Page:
The middle break
The guests go into the tea garden with the main guest leading, and take a short break in the inner waiting arbour. During this time the host sweeps the tea room, and opens the skylight a little wider. He also removes the scroll from the alcove, hangs a flower container on the front wall of the alcove and arranges a flower in this. He checks the condition of the charcoal fire (hiai) and whether the kettle is boiling, and arranges the mizusashi (fresh water container) and the chaiire (thick tea container), so that he is ready for thick tea. When the tea room is ready he strikes the dora (gong) or the kansho (clapperless bell) calling the guests back to the tea room.

Thick tea
Finally the guests leave the inner waiting arbour to enter the tea room for the second time. When the guests have all returned, the host's assistant (hanto) takes down the sudare (rush blinds) that had been hanging outside the shoji (sliding paper screen doors), so that the tea room is completely changed, becoming much brighter. Here thick tea is prepared by the host. The main object of the tea event is this bowl of thick tea. The host changes into a kuromontsuki (formal black kimono with family crest) to do tea procedure. No smoking is allowed in the tea room and zabuton cushions are not used. In an atmosphere of high tension the guests share a single bowl of thick tea. The host has taken special care to prepare thick tea that has a good flavour and aroma, so the main guest asks him about the name, the maker and the place it was made and the same for the sweets, and thanks him for the care he has taken.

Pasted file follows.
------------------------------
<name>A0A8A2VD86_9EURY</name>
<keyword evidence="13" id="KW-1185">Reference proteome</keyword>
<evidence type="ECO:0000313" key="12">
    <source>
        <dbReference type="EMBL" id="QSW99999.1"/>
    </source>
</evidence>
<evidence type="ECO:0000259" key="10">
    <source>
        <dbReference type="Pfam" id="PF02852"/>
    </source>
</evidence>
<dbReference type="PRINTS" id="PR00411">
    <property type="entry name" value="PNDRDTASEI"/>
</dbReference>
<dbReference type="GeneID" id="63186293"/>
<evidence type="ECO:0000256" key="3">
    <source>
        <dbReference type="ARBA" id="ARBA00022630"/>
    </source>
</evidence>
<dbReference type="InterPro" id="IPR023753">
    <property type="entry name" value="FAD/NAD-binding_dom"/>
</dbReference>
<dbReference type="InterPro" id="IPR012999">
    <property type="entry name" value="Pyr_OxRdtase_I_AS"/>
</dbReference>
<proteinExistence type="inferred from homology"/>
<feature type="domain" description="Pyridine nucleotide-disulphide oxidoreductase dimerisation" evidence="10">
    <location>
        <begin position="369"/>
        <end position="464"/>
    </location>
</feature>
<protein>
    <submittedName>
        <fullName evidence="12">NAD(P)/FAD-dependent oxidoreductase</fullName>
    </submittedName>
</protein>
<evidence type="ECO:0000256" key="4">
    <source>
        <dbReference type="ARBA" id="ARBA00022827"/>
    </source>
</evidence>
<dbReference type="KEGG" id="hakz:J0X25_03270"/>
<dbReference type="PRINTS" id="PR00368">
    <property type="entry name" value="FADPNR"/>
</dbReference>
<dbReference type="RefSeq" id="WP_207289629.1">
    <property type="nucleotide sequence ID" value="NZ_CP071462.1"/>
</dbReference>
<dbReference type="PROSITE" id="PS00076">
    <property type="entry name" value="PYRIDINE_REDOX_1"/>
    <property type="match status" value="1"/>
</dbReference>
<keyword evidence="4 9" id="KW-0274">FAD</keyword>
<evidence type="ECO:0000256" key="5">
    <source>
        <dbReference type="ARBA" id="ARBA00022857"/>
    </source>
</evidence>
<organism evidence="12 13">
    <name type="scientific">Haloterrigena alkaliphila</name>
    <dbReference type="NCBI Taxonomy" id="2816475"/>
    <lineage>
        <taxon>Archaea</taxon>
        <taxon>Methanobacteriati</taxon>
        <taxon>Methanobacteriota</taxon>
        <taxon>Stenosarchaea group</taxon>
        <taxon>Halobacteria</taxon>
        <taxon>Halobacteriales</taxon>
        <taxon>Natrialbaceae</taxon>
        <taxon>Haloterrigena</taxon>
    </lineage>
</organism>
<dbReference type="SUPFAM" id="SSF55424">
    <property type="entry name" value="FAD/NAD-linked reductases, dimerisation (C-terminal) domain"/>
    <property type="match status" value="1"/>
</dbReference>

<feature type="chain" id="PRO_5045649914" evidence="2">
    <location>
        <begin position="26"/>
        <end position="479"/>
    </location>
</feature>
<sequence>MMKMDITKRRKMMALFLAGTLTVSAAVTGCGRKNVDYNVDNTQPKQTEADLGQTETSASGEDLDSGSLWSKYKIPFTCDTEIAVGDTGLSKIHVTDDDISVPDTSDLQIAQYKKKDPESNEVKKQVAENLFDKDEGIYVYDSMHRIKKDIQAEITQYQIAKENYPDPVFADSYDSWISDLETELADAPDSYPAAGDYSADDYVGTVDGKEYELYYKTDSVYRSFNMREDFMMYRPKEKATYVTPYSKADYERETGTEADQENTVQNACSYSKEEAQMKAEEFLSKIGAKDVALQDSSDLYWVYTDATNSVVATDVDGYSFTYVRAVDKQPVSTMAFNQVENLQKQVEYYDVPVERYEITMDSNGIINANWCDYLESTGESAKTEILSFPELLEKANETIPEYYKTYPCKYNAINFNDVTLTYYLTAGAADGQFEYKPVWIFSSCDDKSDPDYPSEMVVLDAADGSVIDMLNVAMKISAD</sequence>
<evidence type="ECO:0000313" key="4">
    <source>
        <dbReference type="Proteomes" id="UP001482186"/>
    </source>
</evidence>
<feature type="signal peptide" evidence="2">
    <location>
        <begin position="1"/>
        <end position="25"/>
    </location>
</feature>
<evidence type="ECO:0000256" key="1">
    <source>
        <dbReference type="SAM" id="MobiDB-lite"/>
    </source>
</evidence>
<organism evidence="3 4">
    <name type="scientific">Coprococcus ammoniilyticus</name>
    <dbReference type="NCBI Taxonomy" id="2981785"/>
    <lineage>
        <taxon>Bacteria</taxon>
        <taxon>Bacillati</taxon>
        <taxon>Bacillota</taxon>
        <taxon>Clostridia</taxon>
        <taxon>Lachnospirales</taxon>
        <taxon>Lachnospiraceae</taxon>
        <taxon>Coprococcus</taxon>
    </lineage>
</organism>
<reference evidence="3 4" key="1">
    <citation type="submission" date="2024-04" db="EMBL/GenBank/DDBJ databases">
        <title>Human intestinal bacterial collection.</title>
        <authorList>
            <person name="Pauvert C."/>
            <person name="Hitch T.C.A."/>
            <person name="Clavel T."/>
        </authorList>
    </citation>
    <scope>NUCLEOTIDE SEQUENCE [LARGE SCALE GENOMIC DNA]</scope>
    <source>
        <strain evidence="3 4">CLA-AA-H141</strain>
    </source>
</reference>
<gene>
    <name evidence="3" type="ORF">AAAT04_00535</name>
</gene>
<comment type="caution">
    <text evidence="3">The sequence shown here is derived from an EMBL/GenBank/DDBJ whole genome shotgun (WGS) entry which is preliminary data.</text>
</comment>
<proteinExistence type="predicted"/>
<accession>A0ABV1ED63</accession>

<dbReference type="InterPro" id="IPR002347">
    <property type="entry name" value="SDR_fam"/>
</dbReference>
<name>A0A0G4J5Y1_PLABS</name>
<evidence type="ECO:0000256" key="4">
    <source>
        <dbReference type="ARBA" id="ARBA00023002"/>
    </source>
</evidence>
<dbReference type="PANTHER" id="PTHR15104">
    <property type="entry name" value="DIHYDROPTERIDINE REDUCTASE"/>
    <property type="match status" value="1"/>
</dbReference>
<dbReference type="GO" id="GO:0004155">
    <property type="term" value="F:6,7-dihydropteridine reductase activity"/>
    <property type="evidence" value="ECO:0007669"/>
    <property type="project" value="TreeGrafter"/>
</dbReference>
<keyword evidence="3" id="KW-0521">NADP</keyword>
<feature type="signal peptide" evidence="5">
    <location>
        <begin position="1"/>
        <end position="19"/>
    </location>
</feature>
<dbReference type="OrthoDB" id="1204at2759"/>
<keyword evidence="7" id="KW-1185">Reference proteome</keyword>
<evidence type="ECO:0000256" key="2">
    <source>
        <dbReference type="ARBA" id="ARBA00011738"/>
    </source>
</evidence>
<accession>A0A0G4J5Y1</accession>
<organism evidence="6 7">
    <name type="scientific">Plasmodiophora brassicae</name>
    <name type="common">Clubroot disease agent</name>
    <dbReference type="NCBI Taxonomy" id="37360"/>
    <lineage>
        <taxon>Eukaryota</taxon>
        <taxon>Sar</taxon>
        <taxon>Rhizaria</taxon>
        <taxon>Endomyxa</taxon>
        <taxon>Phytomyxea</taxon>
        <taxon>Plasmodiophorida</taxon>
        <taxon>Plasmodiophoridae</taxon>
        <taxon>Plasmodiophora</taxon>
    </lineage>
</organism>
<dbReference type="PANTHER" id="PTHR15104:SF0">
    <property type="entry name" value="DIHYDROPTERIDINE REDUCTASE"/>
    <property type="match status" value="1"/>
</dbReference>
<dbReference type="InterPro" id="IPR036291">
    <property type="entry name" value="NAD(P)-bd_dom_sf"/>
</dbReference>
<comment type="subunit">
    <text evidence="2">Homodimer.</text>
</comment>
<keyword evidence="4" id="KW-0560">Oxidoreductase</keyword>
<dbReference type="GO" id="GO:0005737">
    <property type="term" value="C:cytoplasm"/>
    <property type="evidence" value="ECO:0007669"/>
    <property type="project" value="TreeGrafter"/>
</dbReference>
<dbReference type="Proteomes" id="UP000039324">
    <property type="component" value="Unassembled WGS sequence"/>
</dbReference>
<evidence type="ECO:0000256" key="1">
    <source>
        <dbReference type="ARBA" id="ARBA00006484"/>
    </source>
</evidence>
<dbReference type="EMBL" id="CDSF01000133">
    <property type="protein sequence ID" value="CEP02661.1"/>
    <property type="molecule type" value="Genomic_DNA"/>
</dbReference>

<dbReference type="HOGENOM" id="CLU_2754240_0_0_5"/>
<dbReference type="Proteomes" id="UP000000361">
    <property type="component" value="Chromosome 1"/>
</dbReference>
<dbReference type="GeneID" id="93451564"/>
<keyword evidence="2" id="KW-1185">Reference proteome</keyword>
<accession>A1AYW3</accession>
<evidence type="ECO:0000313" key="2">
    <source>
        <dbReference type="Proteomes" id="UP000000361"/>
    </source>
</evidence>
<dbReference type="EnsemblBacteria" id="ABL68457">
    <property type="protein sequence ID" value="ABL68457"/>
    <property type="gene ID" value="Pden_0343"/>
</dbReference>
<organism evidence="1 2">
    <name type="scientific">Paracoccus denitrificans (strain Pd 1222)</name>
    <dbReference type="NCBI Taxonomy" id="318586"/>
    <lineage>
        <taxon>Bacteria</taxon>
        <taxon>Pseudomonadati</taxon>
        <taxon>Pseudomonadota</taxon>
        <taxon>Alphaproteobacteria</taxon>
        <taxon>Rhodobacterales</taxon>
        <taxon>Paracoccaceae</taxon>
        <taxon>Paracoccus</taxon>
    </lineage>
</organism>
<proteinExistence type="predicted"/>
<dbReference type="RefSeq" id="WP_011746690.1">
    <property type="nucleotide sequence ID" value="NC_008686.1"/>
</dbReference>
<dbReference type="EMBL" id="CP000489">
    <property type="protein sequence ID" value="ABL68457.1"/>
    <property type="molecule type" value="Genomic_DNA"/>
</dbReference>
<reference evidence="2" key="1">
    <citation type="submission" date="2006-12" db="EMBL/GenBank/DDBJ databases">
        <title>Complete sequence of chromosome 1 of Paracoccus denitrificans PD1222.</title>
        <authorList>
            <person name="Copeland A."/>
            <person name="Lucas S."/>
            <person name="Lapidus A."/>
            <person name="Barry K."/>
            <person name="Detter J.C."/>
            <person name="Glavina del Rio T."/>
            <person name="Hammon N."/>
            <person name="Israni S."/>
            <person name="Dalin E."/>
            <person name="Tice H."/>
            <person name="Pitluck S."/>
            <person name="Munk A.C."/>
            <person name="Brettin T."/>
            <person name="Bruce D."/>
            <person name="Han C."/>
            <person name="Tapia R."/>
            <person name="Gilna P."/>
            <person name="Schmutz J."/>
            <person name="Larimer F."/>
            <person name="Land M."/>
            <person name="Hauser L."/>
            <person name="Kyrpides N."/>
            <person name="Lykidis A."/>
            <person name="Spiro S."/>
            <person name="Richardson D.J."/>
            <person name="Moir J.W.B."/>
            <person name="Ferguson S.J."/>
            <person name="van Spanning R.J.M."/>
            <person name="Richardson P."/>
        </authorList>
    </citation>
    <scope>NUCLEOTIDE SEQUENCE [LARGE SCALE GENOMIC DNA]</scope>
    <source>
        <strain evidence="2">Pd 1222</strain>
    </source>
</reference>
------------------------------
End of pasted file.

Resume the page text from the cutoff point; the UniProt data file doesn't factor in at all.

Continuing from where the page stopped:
The second charcoal procedure, thin tea, leaving the tea room
When thick tea procedure is finished, the guests examine the tea container (chaire), tea scoop (chashaku) and shifuku (pouch). This is called 'sanki no haiken' (viewing the three utensils). Then charcoal is arranged in the hearth again (gozumi), thin tea is offered to the guests and the inscriptions on the utensil boxes are examined. When thin tea has been drunk the chaji is finished. The last guest takes the tobako-bon (smoking tray) and the cushions to the mizuya and then the guests leave the tea room. In front of the tea room they are seen off by the host from the guest entrance and they bow to him, then they walk through the tea garden back to the yoritsuki (changing room) and then leave the host's residence. The next day one of the guests goes to see the host and conveys the thanks of all of the guests. This is called gorei ('thanks given after the tea event').

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